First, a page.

A compelling, topical e-book on the motives and patterns of rogue traders, and the investment banking system that hosts them, by John Gapper of the Financial Times.
Nick Leeson at Barings. Jerome Kerviel at Societe Generale. John Rusnak at Allied Irish Banks. And now the thirty-one-year-old Kweku Adoboli, a director on a derivatives desk who allegedly ran up $2.3 billion in losses at UBS. These are the rogue traders who have bought banks to their knees and global financial systems to a halt. Each time, the banks declare themselves to be innocent victims of a fraud. But why do traders keep on committing apparently senseless crimes, with little benefit apart from higher bonuses and an enormous risk of ending up in prison? And why do banks, which should have learned the tricks of the traders, keep being deceived?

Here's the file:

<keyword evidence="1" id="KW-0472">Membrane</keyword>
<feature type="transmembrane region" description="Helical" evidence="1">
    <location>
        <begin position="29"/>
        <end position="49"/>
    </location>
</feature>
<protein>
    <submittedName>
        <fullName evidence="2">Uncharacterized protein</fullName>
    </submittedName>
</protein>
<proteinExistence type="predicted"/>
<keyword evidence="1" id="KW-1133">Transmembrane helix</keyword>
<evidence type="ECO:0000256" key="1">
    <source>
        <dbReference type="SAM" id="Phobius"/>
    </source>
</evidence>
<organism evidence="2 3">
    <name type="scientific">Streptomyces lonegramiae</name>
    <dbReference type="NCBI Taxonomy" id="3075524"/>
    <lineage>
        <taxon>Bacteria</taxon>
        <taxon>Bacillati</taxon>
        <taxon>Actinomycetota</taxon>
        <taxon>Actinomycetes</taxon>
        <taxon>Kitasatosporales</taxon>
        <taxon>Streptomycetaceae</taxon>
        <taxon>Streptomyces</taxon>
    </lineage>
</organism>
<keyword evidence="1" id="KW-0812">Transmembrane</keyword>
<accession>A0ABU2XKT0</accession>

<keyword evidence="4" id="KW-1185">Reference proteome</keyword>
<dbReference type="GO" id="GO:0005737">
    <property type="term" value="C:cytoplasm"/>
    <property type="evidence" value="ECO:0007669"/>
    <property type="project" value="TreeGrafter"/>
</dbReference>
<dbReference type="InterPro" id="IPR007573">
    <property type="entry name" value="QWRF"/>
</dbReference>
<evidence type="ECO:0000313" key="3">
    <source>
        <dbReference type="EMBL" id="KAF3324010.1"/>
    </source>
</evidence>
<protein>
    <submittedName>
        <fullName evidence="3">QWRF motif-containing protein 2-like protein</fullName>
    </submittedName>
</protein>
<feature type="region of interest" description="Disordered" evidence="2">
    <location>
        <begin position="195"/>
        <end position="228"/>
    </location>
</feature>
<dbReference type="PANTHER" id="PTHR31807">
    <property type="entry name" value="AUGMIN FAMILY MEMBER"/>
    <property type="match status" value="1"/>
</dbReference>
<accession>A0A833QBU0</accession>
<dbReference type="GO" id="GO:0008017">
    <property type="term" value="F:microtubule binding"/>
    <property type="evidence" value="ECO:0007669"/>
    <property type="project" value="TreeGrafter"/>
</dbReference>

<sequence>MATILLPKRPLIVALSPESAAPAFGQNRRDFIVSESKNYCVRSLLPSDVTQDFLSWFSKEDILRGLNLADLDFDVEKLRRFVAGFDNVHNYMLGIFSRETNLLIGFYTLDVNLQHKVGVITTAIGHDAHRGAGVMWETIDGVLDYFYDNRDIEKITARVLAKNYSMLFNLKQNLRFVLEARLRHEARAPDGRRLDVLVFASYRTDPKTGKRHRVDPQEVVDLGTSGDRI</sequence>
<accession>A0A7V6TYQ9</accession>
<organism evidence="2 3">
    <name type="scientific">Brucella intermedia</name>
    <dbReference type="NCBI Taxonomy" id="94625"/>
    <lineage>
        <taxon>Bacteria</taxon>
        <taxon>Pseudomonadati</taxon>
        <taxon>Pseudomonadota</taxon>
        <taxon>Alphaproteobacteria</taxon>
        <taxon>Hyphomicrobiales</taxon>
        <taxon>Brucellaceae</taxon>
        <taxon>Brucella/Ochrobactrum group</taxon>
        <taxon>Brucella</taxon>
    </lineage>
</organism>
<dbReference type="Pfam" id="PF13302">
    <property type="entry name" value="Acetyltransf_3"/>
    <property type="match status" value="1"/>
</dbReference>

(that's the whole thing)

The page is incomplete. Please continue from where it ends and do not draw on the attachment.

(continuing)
In this short e-book, the Financial Times associate editor John Gapper unlocks the mystery by delving into the evolutionary risk-taking instincts of both humans and animals—from yellow-eyed junco sparrows in Arizona to honeybees. He reveals how banks encourage their traders to evade risk limits and shows how the rogue traders merely mimic the strategies used by their firms to seem more profitable than they really are.
A rogue trader is often an outsider who starts in a lowly role and secretly gambles with a bank’s money in a bid to become a star. Gapper traces patterns of behaviour and personality that could be used to catch them before disaster strikes. But do the banks really want to? And are the rogue traders just the symptoms of a financial system gone rogue?
John Gapper is the author of the suspense novel A Fatal Debt, as well as these works of nonfiction: How to Be a Rogue Trader and All That Glitters, a book about the collapse of Barings Bank in 1995. He… More about John Gapper